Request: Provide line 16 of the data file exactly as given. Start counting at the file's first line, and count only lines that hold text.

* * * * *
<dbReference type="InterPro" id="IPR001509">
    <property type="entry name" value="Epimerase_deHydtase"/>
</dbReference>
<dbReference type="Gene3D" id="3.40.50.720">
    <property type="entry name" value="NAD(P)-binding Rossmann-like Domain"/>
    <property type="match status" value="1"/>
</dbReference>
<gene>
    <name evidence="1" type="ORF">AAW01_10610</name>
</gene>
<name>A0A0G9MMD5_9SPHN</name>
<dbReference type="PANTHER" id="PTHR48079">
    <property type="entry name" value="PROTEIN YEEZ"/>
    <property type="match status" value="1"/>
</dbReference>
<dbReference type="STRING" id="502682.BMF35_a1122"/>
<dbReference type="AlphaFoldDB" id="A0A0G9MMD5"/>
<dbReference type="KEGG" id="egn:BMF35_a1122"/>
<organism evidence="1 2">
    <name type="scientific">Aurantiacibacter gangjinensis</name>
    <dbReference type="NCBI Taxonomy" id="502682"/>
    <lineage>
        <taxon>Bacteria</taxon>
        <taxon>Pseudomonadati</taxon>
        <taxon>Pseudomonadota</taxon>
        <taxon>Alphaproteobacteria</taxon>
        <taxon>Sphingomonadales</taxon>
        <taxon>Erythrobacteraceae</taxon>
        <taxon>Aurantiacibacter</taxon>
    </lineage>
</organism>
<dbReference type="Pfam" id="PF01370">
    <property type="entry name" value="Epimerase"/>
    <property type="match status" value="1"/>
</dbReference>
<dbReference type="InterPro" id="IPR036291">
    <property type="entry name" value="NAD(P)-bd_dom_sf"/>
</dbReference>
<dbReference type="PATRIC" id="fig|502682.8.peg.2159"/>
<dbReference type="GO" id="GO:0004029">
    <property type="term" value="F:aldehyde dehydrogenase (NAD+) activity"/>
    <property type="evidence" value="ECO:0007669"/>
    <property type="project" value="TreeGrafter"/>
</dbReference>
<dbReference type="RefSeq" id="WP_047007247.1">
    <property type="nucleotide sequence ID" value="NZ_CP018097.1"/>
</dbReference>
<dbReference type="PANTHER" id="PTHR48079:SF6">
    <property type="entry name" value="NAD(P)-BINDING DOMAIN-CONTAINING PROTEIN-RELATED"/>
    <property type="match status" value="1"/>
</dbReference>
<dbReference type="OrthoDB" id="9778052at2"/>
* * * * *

<dbReference type="STRING" id="502682.BMF35_a1122"/>